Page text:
Having seen The Last Duel, I can’t get around those questions. I can’t even really answer them. One might argue that the contrast between the film’s convivial feasts and bloody fights and the starkly serious rape is meant to throw the latter into relief, but it simply doesn’t read as being that carefully considered. Certainly, the film is not actually interested in its titular duel — it’s so uninterested, it doesn’t point out that it was the last official duel in France, or why that would matter. I’m not sure the screenplay, as constructed, truly knows what it’s trying to say, or that its writers could convincingly defend its lengthy reconstruction of rape as merited by weighty, powerful reasoning. It’s at pains to make us agree that the rape was bad and that Marguerite was wronged, but that seems like pretty low-hanging fruit.
More troubling to me is that, in the fashion of many Hollywood period films, it also functions as a head-shaking, mournful look back at history. “Weren’t they so backward back then?” it asks. “They didn’t even know that rape can result in pregnancy! Women were legally just property!” But that framing gives viewers most in need of hearing the film’s central argument — that little has changed in social attitudes toward rape victims — an exit route. If you’re already inclined to think Me Too has gone too far, that women today probably overplay allegations of sexual assault, then The Last Duel gives an easy out. At least, it’s easy to think, we’re not like them anymore.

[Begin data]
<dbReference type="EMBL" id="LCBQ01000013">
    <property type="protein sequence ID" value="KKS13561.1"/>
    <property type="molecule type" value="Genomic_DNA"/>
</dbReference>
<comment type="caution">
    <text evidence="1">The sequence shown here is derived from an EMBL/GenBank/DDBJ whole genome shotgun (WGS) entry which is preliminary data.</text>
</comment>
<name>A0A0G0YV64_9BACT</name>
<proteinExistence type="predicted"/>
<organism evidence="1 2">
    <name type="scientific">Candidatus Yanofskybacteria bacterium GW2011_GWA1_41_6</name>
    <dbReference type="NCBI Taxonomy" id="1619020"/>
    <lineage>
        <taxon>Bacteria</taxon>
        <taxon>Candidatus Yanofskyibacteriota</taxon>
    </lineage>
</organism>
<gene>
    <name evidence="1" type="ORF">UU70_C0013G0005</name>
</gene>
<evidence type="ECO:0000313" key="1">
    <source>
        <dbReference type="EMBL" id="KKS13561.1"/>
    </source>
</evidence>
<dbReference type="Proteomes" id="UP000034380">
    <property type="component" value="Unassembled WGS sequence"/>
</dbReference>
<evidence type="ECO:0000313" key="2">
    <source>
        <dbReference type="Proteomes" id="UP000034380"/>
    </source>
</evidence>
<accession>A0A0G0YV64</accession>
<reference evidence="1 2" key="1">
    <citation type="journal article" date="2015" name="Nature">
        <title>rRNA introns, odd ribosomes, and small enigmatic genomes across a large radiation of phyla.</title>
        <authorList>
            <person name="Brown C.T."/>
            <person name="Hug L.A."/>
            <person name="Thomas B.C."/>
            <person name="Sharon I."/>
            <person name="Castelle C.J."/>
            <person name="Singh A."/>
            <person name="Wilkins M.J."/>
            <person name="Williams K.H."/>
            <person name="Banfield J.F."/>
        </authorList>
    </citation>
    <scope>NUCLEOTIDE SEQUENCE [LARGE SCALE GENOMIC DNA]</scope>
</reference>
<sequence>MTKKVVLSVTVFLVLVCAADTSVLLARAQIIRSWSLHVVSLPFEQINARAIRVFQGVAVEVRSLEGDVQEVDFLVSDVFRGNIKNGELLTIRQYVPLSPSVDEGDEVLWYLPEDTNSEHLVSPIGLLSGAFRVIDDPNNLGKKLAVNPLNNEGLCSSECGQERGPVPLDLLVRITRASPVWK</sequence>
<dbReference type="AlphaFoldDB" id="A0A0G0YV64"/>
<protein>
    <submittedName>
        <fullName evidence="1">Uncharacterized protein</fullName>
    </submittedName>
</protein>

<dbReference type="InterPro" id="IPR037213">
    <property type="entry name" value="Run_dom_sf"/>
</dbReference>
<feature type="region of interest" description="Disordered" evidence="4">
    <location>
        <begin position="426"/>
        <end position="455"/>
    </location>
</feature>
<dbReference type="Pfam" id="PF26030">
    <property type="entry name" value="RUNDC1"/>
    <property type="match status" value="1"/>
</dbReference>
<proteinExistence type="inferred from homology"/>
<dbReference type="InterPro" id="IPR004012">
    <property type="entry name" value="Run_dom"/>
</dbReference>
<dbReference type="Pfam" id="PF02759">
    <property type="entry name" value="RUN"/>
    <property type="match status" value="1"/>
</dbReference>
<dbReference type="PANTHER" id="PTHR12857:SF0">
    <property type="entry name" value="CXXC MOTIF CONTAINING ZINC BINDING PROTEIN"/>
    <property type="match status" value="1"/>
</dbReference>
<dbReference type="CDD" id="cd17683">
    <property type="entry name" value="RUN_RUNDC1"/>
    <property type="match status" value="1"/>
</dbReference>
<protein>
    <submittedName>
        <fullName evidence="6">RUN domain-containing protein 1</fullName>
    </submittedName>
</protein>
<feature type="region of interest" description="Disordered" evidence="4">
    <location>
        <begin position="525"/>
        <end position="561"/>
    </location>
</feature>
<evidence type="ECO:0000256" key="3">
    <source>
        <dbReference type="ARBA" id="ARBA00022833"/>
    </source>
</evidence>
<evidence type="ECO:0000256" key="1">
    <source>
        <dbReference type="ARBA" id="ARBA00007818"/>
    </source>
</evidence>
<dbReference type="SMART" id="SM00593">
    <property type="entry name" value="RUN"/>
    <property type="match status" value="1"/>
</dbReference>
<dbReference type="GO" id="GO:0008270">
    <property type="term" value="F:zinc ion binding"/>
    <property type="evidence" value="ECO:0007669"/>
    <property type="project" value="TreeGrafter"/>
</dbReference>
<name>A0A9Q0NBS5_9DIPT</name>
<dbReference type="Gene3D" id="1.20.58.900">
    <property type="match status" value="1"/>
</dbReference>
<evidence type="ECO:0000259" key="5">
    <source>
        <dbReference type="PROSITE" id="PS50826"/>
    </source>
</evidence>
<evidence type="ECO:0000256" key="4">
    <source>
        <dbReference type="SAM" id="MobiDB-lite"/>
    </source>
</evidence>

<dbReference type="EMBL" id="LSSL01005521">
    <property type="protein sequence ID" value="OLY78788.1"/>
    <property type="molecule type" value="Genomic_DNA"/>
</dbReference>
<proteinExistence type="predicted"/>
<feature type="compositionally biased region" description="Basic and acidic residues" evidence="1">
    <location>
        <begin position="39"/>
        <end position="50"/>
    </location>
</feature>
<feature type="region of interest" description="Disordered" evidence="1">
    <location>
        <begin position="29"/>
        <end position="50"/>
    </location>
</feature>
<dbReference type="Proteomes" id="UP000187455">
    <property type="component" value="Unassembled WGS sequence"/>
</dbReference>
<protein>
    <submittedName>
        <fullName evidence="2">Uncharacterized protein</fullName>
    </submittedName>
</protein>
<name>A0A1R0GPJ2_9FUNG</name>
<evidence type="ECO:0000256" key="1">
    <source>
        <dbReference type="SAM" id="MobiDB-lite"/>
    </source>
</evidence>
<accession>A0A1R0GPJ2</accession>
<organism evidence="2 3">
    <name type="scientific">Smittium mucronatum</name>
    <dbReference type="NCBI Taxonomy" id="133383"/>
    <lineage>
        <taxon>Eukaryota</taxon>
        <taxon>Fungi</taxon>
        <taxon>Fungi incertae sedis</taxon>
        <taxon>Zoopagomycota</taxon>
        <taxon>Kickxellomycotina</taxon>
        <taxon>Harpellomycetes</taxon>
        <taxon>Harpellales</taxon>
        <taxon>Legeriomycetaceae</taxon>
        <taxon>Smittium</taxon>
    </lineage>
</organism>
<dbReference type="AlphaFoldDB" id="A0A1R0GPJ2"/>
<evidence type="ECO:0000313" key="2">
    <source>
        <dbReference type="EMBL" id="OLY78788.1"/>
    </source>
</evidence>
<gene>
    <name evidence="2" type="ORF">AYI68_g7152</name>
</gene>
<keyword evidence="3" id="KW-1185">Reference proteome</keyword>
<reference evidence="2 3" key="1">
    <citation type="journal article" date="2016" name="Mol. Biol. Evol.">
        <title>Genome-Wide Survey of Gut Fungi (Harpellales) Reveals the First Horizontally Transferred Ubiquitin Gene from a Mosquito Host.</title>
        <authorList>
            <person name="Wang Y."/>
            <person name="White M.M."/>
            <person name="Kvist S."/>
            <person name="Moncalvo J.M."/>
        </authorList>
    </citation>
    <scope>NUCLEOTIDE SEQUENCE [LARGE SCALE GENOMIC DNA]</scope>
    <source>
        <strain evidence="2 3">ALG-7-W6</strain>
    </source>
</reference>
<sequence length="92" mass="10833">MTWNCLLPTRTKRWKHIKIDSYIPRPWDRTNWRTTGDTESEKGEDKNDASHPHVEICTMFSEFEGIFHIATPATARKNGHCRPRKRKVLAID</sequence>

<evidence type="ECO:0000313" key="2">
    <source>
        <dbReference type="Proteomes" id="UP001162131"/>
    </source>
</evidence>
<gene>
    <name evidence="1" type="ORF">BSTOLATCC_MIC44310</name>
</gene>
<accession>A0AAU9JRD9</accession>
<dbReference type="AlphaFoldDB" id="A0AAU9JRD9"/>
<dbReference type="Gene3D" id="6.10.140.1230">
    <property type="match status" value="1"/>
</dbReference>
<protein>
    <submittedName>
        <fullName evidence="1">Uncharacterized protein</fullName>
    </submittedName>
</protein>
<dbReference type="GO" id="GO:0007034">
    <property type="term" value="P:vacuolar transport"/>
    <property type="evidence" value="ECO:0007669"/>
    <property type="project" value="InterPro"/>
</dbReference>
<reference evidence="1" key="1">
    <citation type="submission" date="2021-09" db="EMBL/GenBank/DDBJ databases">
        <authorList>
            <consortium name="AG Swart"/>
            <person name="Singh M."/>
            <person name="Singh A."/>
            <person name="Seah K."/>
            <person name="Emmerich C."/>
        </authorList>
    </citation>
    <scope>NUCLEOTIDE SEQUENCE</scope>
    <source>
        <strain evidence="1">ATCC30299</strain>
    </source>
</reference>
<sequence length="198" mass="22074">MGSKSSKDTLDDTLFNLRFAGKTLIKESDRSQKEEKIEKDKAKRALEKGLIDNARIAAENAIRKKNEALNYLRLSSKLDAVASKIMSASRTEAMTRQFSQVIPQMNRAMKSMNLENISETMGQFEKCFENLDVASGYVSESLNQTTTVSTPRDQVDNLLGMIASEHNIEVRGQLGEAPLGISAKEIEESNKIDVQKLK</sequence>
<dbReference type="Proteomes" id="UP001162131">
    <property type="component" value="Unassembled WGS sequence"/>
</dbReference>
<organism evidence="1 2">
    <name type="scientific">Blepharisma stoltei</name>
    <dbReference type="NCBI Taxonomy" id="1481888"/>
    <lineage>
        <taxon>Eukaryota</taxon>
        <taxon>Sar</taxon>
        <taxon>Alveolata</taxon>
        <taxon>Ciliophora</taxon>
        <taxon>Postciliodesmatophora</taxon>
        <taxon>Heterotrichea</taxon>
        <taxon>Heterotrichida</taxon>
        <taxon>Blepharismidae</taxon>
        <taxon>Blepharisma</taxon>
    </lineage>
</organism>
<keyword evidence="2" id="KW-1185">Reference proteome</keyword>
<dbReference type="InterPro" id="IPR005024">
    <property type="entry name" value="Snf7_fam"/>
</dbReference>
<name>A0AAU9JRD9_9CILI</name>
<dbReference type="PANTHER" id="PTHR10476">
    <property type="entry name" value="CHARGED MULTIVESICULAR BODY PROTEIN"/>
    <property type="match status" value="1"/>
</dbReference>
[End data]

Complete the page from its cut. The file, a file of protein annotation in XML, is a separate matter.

The movie The Last Duel most evokes is Akira Kurosawa’s 1950 crime film Rashomon. Rashomon is one of those movies that comes up in any basic film history course, so famous that the unreliability of witnesses in court testimony is referred to as the “Rashomon effect.” Rashomon tells the same story from different perspectives; it, too, is about a rape, and it also includes a duel. The links are obvious.
In Rashomon, a man is dead, and his wife has been raped. Three people testify, and we see the events from each of their perspectives — or we see what they each say happened, at least. First, the samurai who allegedly raped the woman and murdered her husband testifies, then the woman, then the murdered husband (through a medium). Each is lying in some way to protect themselves. We also hear from a fourth person, a woodcutter, who says he saw the events but never disclosed to the court that he knew the truth, thus throwing his own character into question.